There are instances of Led Zep-ish power and gossamer interludes, moments when the Lips square the circle between Americana, psychedelia and prog, and special guests including Karen O, Lips heirs MGMT and a mathematician called Thorsten Wörmann – go figure indeed.

Embryonic may not sell as many copies or win as many converts as Bulletin or Yoshimi, but it’s another wonderful album – a veritable trove of speaker-pummelling delights – from the most consistently inventive and thrilling American band, R.E.M. included, of the last 25 years.“ (Paul Lester, BBC Review)

Wayne Coyne, guitar, bass, keyboards, vocoder, vocals
Steven Drozd, guitars, keyboards, drums, bass, vocals, lead vocals on "If"
Michael Ivins, bass, keyboards, guitar
Kliph Scurlock, drums, percussion

Recorded February–July 2009 at Tarbox Road Studios, Cassadaga, New York & Dull Roar Studios, Oklahoma City, Oklahoma
Produced by The Flaming Lips, Dave Fridmann, Scott Booker

Digitally remastered

The Flaming Lips are an American rock band, formed in Norman, Oklahoma in 1983.

Melodically, their sound contains lush, multi-layered, psychedelic rock arrangements, but lyrically their compositions show elements of space rock, including unusual song and album titles—such as "Psychiatric Explorations of the Fetus with Needles", "Free Radicals (A Hallucination of the Christmas Skeleton Pleading with a Suicide Bomber)" and "Yeah, I Know It's a Drag... But Wastin' Pigs Is Still Radical". They are also acclaimed for their elaborate live shows, which feature costumes, balloons, puppets, video projections, complex stage light configurations, giant hands, large amounts of confetti, and frontman Wayne Coyne's signature man-sized plastic bubble, in which he traverses the audience. In 2002, Q magazine named The Flaming Lips one of the "50 Bands to See Before You Die".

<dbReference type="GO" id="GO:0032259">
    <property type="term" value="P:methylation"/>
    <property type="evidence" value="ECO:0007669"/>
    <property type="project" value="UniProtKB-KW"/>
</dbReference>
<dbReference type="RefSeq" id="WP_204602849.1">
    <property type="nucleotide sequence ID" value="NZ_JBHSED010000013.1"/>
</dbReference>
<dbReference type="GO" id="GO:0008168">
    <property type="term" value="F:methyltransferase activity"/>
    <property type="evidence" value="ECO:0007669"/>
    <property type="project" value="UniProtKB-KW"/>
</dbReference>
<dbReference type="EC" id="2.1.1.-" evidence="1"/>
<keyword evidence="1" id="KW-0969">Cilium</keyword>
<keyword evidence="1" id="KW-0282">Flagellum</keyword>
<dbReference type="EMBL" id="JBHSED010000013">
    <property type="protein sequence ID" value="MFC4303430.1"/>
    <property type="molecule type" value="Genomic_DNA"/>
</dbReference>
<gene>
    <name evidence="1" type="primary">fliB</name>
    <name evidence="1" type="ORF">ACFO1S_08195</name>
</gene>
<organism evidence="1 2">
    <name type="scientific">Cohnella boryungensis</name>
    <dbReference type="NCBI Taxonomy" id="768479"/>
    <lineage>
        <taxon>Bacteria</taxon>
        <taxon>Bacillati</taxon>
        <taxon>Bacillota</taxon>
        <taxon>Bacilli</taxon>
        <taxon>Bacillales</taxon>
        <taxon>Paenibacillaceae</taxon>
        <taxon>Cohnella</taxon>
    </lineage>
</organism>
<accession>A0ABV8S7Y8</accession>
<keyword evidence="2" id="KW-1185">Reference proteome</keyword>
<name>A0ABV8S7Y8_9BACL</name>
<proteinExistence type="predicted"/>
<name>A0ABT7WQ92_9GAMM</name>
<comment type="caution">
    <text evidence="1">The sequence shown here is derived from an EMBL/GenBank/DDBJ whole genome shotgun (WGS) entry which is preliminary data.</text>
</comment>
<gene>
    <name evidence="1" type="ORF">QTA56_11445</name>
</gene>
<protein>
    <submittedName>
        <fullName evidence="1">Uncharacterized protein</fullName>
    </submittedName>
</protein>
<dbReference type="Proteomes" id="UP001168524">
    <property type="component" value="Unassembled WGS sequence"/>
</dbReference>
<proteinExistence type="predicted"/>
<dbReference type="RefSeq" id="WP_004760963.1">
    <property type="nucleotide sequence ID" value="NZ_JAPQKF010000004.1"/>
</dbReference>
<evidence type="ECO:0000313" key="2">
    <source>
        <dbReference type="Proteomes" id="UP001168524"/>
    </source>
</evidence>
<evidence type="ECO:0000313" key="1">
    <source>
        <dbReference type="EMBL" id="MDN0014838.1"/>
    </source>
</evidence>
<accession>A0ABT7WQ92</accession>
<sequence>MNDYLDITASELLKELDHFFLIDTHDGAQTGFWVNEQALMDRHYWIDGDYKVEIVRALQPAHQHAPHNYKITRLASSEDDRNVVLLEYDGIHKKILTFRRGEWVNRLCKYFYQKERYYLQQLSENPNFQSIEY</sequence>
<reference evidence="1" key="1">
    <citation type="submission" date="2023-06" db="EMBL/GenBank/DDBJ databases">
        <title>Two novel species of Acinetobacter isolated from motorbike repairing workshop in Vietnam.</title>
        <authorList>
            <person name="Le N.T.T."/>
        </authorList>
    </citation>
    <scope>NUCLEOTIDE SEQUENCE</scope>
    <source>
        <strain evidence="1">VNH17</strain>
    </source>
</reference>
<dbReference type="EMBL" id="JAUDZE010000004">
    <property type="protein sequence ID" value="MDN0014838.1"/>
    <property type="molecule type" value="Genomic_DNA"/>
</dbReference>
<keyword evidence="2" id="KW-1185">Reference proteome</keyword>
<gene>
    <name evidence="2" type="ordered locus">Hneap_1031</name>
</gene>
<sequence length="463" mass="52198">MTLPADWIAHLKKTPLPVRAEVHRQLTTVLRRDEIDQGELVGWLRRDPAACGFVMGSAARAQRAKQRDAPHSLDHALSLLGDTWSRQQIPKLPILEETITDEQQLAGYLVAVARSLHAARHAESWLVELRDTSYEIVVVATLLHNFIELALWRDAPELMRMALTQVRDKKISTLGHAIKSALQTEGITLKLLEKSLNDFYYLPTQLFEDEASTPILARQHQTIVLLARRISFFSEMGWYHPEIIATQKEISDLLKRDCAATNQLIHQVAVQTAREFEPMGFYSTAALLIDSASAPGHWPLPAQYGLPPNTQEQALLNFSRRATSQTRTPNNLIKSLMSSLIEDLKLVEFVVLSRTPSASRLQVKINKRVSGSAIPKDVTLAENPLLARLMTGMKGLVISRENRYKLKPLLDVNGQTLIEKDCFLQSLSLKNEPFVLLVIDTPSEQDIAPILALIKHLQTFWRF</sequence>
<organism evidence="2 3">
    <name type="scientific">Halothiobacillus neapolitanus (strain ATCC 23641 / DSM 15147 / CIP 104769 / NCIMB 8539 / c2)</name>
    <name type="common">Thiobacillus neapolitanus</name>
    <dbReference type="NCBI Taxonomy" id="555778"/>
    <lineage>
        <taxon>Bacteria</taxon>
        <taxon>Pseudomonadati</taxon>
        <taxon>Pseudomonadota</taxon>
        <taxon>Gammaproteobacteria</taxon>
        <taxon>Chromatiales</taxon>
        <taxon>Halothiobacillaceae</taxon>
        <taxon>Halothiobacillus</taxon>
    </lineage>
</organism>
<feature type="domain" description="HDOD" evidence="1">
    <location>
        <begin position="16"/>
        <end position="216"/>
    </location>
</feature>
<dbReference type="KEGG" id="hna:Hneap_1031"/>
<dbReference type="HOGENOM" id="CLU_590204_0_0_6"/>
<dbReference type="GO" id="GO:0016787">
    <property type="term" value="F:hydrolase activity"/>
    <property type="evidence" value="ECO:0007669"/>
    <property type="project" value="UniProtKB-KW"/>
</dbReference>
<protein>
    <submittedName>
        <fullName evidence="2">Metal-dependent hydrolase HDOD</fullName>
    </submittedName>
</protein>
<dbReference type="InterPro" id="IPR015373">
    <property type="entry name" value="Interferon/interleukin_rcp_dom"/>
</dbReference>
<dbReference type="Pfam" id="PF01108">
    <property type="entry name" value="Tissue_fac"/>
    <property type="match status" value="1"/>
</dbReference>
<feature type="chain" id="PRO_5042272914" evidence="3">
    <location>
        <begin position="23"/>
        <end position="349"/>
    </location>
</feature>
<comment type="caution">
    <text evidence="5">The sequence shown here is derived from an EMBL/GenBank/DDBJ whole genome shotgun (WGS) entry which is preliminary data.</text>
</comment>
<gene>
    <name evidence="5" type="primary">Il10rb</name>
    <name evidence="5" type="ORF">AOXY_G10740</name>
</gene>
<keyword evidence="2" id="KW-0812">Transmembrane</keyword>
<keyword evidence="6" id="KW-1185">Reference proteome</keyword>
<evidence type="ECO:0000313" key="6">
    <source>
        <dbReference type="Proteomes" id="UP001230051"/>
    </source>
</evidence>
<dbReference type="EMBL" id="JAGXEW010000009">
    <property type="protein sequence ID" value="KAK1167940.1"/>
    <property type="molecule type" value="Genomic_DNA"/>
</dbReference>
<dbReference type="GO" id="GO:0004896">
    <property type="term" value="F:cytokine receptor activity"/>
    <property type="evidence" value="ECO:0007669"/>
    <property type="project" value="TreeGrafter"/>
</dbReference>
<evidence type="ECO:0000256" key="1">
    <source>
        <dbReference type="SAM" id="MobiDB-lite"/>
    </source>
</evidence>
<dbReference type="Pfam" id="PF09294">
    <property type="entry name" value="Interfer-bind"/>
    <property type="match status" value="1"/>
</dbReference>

The group recorded several albums and EPs on an indie label, Restless, in the 1980s and early 1990s. After signing to Warner Brothers, they scored a hit in 1993 with "She Don't Use Jelly". Although it has been their only hit single in the U.S., the band has maintained critical respect and, to a lesser extent, commercial viability through albums such as 1999's The Soft Bulletin (which was NME magazine's Album of the Year) and 2002's Yoshimi Battles the Pink Robots. They have had more hit singles in the UK and Europe than in the U.S. In February 2007, they were nominated for a 2007 BRIT Award in the "Best International Act" category. By 2007, the group garnered three Grammy Awards, including two for Best Rock Instrumental Performance.

On October 13, 2009 the group released their latest studio album, titled Embryonic. On December 22, 2009, the Flaming Lips released a remake of the 1973 Pink Floyd album The Dark Side Of The Moon. In 2011, the band announced plans to release new songs in every month of the year, with the entire process filmed.